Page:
Stanley Solomon, a member of the National Atmospheric Research Center (NCAR) team in Boulder, Colorado, states that the minimums of solar cycles are not all the same, modifying the orbits of artificial satellites that revolve around the Earth from the part layer upper atmosphere, the thermosphere, its density decreases.
In periods of low intensity of the solar flow (SF, that is, "solar flow"), the thermosphere cools and its density variation seems to be even 30% higher than the expected average value. From 1996 to 2008 there was a decrease in the density of the thermosphere equal to 31%, where only 3% seems to be caused by carbon dioxide (a potent greenhouse gas). From this it would arise that both the low temperatures and the densities of the thermosphere are caused by low levels of ultraviolet radiation.
Until about 2009, the most influential group of experts believed that variations in solar radiation did not play a decisive role in modern climate change. In this sense, it is believed that the measured value of current solar activity is much less significant compared to the effect on the climate of greenhouse gases in the atmosphere.
In general, theories that describe modern climate change due to variations in solar radiation can be attributed to one of the following three groups:
- The first group starts from the assumption that changes in visible luminosity directly affect the weather. In general, this statement is considered unlikely due to the small extent of the change in brightness;
- The following group suggests that the most significant effect on climate is exerted by changes in the UV part of the spectrum. Since the amplitude of the variations in this part of the spectrum is much greater than the average general spectral changes, these changes can cause a greater impact on the climate;
- The third group refers to the study of side effects associated with a decrease in solar activity, in which there is an increase in galactic cosmic radiation, which improves cloud formation and affects the climate.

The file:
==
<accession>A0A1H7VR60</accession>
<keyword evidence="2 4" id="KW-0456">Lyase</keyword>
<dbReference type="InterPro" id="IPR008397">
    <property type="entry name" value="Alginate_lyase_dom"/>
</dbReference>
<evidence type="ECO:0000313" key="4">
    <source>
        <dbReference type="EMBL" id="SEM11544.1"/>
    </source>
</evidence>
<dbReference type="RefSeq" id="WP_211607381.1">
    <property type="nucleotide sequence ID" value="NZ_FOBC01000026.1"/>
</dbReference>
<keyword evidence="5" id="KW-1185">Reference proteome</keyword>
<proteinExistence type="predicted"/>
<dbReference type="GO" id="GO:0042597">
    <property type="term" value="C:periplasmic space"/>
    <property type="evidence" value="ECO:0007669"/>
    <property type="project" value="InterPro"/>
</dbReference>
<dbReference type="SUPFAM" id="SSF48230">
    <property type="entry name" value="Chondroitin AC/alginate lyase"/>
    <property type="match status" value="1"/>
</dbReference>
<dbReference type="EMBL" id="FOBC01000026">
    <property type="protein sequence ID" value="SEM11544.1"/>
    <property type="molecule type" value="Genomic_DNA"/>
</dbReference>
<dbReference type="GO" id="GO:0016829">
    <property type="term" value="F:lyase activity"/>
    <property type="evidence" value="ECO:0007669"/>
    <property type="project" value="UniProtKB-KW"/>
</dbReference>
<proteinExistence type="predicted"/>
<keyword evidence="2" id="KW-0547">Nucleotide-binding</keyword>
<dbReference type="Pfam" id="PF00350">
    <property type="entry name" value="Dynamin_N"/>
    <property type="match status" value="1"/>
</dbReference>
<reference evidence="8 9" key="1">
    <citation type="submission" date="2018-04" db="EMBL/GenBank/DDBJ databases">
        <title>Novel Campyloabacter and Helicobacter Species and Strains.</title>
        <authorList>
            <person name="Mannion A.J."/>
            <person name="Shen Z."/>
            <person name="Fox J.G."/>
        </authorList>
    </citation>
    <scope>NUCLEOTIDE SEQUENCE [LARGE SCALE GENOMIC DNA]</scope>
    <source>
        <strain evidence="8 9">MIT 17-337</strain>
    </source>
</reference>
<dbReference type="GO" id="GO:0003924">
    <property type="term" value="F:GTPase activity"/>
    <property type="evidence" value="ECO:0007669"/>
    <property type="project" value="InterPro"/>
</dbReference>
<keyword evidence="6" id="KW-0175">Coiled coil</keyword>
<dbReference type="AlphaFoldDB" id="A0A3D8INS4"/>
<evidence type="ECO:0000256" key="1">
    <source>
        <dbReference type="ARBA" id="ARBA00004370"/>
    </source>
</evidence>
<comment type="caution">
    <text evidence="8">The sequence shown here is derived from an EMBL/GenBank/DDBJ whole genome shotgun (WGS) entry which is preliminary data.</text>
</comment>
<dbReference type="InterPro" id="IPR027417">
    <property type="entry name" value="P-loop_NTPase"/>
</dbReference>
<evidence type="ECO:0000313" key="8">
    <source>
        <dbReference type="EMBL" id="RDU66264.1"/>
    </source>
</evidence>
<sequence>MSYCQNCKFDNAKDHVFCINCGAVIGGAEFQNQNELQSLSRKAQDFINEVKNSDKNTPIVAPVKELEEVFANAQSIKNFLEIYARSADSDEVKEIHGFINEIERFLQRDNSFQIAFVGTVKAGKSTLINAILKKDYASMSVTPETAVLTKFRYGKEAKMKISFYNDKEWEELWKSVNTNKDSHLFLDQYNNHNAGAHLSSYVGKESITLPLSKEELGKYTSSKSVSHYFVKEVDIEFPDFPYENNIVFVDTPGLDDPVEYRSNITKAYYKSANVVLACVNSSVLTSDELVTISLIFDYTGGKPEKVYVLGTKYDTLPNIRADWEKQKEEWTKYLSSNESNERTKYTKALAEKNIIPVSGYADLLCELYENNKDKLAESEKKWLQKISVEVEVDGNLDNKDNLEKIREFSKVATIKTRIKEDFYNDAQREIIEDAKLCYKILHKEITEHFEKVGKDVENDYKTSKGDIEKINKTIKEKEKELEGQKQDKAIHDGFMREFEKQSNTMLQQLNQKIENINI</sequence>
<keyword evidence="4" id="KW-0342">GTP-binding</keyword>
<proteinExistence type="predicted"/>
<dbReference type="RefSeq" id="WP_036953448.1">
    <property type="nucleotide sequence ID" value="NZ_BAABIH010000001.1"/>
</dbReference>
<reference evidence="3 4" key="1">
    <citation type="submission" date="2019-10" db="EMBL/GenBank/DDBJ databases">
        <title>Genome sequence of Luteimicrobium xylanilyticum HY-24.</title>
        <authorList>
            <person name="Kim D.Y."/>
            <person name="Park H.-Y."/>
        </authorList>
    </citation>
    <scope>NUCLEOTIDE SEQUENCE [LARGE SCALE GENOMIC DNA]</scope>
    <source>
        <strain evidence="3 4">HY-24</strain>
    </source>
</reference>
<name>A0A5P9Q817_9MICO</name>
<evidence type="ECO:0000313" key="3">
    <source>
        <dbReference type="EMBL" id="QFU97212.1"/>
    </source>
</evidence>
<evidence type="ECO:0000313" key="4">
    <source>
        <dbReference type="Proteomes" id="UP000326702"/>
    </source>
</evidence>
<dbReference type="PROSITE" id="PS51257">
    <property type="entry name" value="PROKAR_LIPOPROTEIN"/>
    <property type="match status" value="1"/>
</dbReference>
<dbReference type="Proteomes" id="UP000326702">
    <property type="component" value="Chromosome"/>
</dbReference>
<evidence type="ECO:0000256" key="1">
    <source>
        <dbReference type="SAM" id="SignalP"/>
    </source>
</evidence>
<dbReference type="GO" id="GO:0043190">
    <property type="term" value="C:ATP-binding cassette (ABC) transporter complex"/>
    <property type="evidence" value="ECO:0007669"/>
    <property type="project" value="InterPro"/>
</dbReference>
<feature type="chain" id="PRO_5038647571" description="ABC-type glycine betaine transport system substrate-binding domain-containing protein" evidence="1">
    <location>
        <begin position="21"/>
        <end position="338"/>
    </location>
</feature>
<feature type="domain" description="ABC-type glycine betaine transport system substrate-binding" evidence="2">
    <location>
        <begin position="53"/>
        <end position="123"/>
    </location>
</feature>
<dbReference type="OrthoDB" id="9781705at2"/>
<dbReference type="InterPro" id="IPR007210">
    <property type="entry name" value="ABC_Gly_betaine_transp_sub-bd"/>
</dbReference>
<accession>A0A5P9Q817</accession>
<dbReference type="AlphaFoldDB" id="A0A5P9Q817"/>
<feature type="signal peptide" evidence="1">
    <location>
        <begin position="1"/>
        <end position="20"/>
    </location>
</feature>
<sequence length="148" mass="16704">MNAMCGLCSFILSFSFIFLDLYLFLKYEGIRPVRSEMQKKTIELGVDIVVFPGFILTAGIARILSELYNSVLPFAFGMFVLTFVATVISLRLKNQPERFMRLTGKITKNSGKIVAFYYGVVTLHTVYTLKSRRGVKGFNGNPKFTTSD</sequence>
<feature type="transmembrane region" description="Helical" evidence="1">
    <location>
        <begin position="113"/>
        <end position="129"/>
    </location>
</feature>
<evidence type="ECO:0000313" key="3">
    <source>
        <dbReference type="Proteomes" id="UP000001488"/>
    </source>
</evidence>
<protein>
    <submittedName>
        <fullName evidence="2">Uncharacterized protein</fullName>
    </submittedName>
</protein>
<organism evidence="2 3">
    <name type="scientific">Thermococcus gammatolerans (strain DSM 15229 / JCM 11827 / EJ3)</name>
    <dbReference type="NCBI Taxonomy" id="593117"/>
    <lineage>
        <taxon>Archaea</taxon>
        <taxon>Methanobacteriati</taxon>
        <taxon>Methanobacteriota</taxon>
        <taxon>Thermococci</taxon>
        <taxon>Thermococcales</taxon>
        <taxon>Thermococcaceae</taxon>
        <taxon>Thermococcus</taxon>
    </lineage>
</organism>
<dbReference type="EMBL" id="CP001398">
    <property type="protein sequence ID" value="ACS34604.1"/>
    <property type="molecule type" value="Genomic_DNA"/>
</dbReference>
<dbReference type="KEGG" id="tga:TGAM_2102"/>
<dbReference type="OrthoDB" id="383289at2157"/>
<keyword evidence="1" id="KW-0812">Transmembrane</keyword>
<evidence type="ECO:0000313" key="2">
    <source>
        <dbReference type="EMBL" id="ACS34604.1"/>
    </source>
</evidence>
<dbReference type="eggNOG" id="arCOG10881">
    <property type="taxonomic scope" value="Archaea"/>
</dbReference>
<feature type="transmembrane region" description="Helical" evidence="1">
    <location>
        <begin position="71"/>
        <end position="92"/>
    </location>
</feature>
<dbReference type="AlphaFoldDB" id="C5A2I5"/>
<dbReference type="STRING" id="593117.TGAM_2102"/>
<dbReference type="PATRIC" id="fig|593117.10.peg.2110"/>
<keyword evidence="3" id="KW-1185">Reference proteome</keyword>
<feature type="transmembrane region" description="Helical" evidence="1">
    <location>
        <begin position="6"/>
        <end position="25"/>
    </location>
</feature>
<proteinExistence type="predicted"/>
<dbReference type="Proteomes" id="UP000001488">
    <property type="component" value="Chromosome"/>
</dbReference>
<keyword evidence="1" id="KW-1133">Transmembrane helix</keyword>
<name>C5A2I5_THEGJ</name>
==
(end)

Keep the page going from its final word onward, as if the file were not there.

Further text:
In 1991, a correlation was found between the number of points and the temperature change in the northern hemisphere based on a comparison of astronomical and meteorological data during the time interval from 1861 to 1989, then these studies were confirmed and extended during several centuries
However, after eliminating errors in these data, the sensational confirmation of the connection between solar activity and modern global warming was refuted. Despite this, this graph is often represented as a relationship between the level of solar activity and the weather, which is incorrect.
In 2000, an article was published indicating that an increase in solar activity is responsible for half of the temperature increase since 1900, but cannot explain the increase in 0.4 ° C since 1980. The additional increase is explained by an increase in the concentration of greenhouse gases in the atmosphere. In the same year, a work was published in which the most modern climatic model of the 20th century was used, taking into account changes in solar activity, the influence of volcanic eruptions and anthropogenic factors, that is, taking into account the increase in the concentration of greenhouse gases and sulfate aerosols.
We also take into account the unequal change in the luminosity of the Sun in different parts of the spectrum and do not consider the amplification of the influence of cosmic radiation with weak solar activity. The result of this work was the conclusion that a change in solar activity played a dominant role in the early twentieth century. The work determined that the greenhouse effect is responsible for warming at the end of the century and will play a growing role in the planet's climate. In addition, the uncertainty in the "historically determined impact on the climate" or the incomplete image of the influence of the high heat capacity of the oceans on the current state of the climate is highlighted.